- Sound design
The timelines for making the kind of videos you see on YouTube, Facebook, and Vimeo may be shorter but many of the processes are no different than what goes into making Hollywood movies.
The majority of the project’s time is still most likely spent in post-production. Keep in mind, for this article, we’re only focusing on the post-production elements of a live-action video, not an animated video. The production timelines and needs for an animated video is much different.
Let’s break down each category.
Congratulations! You’ve shot your video and you’re ready to begin cutting it together. This is the first step of post-production: editing.
Editing is the process of assembling the raw footage into a coherent story.
This includes combing through the footage to find the best takes, placing the footage into a sequence, finessing the timing of the edits, and assembling all the final pieces, such as the color grade, motion graphics, and sound design.
Example of a timeline for a video edit in Adobe Premiere Pro
Oftentimes, you don’t notice the editing of a video, which is the sign of a skilled editor who is able to tell your story cohesively and engagingly. But poor editing is often glaring and obvious and can completely ruin a film.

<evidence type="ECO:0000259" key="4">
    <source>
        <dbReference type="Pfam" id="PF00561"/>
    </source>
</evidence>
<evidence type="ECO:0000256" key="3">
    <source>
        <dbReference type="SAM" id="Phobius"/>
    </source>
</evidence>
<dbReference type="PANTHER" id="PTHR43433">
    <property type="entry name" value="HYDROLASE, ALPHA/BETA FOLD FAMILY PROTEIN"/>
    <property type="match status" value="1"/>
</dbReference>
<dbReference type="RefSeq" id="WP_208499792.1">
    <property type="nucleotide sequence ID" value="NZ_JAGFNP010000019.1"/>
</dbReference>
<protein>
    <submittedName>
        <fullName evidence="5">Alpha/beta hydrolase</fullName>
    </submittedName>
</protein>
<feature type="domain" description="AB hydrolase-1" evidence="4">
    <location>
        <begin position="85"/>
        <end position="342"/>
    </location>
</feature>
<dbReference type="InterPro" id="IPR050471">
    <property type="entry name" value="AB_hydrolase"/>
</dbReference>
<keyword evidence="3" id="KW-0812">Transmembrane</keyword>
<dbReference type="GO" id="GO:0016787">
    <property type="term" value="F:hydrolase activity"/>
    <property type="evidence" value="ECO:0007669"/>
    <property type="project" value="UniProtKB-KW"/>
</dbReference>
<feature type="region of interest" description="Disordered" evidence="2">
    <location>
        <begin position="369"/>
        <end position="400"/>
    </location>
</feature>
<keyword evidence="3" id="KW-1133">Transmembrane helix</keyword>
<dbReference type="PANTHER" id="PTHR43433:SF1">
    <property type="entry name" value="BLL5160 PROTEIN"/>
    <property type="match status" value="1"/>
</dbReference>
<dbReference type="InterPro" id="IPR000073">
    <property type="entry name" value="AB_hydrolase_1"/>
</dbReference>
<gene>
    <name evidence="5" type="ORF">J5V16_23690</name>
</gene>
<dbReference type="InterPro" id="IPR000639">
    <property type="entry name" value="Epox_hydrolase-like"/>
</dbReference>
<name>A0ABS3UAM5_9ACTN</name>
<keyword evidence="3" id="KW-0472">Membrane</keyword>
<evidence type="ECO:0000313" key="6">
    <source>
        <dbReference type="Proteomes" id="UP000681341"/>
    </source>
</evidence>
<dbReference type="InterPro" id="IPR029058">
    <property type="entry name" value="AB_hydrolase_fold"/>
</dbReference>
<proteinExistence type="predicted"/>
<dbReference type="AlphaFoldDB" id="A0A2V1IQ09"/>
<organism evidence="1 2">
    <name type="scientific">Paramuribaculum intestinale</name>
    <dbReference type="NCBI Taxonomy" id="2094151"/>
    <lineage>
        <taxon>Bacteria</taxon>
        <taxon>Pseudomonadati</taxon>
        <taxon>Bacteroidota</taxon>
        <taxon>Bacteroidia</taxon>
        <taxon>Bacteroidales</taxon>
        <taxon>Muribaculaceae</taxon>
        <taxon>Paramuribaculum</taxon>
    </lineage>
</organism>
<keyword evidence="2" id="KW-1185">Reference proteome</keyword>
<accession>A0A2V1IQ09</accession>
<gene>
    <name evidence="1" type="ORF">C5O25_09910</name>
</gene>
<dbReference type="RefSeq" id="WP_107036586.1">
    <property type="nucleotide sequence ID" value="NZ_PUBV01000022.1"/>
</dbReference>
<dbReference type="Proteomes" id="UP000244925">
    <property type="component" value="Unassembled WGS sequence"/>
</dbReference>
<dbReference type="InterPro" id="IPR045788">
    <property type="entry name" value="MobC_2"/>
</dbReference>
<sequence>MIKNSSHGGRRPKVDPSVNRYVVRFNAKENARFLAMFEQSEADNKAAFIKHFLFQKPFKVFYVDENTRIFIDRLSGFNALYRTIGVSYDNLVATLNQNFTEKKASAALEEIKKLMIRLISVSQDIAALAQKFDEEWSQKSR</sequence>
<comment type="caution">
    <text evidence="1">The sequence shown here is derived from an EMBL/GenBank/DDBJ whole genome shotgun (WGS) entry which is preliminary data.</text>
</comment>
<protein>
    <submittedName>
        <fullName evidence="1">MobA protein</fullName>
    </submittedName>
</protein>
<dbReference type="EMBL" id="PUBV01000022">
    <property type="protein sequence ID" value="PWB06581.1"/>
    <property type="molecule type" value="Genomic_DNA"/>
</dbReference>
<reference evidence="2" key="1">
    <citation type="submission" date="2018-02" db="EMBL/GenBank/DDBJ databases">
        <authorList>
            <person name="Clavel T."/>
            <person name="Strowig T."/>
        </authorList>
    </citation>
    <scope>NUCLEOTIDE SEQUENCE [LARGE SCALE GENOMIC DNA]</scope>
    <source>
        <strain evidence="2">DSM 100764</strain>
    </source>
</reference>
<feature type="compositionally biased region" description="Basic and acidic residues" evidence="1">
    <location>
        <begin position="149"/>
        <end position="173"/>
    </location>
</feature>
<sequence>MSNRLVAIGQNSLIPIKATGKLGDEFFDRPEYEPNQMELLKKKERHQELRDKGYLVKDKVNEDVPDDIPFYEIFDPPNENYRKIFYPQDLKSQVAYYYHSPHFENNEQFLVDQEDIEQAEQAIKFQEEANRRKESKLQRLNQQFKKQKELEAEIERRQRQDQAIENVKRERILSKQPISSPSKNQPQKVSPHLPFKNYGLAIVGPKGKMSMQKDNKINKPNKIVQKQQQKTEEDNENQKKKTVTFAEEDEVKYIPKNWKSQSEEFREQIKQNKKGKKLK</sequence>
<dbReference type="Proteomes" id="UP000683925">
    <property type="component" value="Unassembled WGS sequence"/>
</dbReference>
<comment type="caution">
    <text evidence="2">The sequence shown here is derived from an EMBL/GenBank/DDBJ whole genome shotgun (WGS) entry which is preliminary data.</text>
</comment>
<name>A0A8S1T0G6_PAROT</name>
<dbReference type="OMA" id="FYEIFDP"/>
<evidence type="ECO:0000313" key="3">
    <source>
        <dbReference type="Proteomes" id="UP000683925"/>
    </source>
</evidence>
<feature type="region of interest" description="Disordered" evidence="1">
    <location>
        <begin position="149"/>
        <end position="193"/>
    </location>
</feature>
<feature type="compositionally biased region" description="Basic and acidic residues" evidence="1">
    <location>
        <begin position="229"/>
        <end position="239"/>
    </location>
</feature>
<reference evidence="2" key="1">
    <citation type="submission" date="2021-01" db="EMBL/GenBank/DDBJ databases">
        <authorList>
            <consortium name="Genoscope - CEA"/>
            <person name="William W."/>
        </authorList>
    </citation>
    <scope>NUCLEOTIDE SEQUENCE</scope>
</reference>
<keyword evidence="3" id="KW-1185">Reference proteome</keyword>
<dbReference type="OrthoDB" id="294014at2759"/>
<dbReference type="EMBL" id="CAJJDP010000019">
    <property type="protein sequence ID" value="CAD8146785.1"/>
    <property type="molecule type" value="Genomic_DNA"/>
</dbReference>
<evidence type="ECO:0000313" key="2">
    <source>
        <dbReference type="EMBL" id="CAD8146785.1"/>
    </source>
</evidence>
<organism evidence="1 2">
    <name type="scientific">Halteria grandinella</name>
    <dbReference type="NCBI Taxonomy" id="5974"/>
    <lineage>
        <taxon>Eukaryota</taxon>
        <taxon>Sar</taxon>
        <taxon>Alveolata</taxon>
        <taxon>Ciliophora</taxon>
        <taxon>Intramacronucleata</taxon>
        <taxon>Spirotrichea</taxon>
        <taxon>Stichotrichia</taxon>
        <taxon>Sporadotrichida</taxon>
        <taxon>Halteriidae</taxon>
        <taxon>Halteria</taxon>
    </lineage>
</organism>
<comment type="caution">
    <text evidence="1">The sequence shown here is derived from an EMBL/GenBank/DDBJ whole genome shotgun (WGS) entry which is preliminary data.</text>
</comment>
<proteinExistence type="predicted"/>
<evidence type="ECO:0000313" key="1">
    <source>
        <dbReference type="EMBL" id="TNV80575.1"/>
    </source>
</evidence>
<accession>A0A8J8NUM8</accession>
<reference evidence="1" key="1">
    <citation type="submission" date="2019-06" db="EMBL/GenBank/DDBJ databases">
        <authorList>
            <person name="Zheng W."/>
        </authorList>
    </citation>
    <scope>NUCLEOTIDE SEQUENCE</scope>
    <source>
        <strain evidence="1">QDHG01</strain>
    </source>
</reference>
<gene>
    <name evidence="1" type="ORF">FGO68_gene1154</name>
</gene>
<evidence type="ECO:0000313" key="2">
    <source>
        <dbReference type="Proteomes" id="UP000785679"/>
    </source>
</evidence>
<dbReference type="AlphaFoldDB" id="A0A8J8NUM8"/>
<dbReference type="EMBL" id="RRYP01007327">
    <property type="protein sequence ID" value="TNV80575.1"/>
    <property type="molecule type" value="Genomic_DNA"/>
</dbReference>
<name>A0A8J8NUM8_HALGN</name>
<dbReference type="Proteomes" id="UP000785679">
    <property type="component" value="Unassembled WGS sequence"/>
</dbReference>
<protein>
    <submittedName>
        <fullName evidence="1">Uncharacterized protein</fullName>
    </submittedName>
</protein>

- Watch every frame of raw footage at least twice.
- Nurture the relationship with the director.
- Organization is paramount. Find any shot instantly.
- Factor in extra time for renders, exports, errors, and crashes.
- Attempt edits that shouldn’t work. They could surprise you.
- Spend more time on audio. It’s the glue of your edit.
- Cut for the scene, but always in the context of the whole film.
If you take all these rules into consideration, you can see why the editing process can take so long.
Color correction and grading
Think of color grading as adding seasoning to the meal you’re cooking. Sure, you can cook unseasoned food and it will sustain you, but it’s much more enjoyable when you add a little rosemary and thyme. The same goes for video; the color adds flavor.